In the lead up to the election late last year, MyThinks was fortunate to be given full, exclusive and unfettered access to the National Party of New Zealand. At the invite of the party we sent in our special correspondent Wolf Michaels to cover the events leading up to, and following on from polling day. After hundreds of hours of interviews with sources deep inside the hierarchy of the party, Michaels’ is about to release a sensational tell-all book titled Fury and Fury. Today we are incredibly privileged to be bringing you an exclusive extract from that book.
Prologue: Election Night
I walk into the main room of the Sky City convention centre. There is a massive sea of blue and white bunting and an equally massive sea of white faces. Old and older alike are patting each other on the backs, giving their congratulations to everyone around them. Some of the younger white faces are even experimenting with the more American high-5 commemoration of success. Nearby older white faces utilise their enlarged, greying eyebrows to condemn the actions.
There is a definite sense of achievement. Just two months ago the National Party were set to secure an historic fourth term thanks to years of Labour floundering. Unfortunately for the ruling party, Labour leader Andrew Little had fallen on his sword and a young, dynamic and alive new leader Jacinda Ardern had been chosen to replace him. Sources close to the leadership have told me they had considered sending Bill English to a doctor in Thailand to undergo an emergency gender reassignment procedure so they may battle Ardern on a more equal footing. This idea was quickly dispensed with when it was realised English wouldn’t have recovered from the invasive surgery before the end of 2018 and he was a Catholic and probably wouldn’t go for it anyway.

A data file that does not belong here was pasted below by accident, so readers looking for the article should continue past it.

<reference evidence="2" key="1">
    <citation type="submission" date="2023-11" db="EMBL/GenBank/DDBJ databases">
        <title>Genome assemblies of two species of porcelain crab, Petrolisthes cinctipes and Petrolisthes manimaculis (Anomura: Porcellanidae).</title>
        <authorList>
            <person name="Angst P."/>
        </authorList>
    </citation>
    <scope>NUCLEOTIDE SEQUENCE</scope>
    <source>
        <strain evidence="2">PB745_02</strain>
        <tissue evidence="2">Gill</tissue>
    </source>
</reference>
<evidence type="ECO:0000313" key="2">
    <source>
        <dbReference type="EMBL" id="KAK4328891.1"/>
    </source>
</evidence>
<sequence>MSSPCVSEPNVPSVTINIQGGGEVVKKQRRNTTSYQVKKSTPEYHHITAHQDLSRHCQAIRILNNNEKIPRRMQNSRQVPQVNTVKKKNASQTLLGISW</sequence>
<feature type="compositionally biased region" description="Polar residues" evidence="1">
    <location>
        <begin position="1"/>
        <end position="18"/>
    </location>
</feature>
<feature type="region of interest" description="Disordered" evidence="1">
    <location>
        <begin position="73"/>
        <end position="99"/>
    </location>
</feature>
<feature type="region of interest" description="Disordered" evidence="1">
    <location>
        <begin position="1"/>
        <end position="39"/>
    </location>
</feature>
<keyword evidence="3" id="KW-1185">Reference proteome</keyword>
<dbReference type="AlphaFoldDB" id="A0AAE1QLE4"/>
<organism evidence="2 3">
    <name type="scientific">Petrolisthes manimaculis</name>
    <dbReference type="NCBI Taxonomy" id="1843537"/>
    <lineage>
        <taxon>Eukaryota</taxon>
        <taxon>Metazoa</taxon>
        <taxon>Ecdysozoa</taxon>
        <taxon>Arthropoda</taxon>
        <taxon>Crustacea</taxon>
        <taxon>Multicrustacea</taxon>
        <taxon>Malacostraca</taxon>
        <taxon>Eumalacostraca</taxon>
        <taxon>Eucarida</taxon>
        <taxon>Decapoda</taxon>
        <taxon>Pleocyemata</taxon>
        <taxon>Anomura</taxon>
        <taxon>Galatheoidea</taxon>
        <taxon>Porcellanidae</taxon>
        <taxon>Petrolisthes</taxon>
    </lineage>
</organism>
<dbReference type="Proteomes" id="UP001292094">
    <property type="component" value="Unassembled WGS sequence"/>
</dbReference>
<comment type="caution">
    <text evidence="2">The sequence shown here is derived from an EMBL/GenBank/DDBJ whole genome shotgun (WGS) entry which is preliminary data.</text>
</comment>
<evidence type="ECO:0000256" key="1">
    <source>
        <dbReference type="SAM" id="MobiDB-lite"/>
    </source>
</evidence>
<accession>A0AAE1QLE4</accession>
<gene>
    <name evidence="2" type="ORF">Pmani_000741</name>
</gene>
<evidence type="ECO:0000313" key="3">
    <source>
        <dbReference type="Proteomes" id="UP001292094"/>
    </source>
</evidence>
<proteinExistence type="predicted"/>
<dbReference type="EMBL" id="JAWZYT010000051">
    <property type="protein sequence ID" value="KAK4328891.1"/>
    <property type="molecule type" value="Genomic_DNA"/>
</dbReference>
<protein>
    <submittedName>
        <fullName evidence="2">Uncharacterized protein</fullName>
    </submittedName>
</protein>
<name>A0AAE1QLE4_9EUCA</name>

After sitting at nearly 50% support in most polls for the better part of a decade, National have secured 46% on the night. Although not a majority, many in the room are speaking like it is. Comments like, “We’ve won!” and “We are the winners!” and “We totally won this!” and “We won!” belie the fact that a majority of 50% +1 is required to run an effective parliament and until coalition talks have been completed, National has quite a bit less than 50%. I wonder whether I should point this out to the mathematically challenged members around me and I decide against it. Part of me thinks this book would be much easier to write if I didn’t get banished from my fly-on-the-wall position so soon into my research.
Suddenly some conservative applause begins near the doorway. Someone yells, “It’s Bill everybody! He’s here!!” There is a surge towards the doorway as the Prime Minister conveys himself through torrent of blue. Without success he tries to make his way to the stage but his way is blocked by adoring fans and a salivating Mike Hosking. Newshub political editor Patrick Gower seems to be attempting to insert a microphone into English’s nose. Diplomatic Protection step in to clear the way and in no time, and with very little bloodshed, Bill English has made his way to the stage. He is waving to the crowd. They are in raptures.
Bill English steps up to the podium. “Hello everybody!” English yells at the microphone. The room erupts. He thrusts his hands in the air once more. This time he forgets he is holding his wife’s hand and just about dislocates her unsuspecting shoulder. With all the blind praise, he hardly notices. While addressing the crowd the Prime Minister talks about the vote being a vote for the same; a vote for not changing a thing. The country is going in the right direction and most people agree that National are doing a fine job. He welcomes the chance to talk with Winston Peters about forming a government at some point in the coming days.
Bill English concludes his speech with another skywards thrust of his strong hands and accepts more adoration from the blue and white ocean. He leaves the stage triumphant unable to wipe a massive boyish grin from his face.
Little did he know that by Christmas his career would be all but over.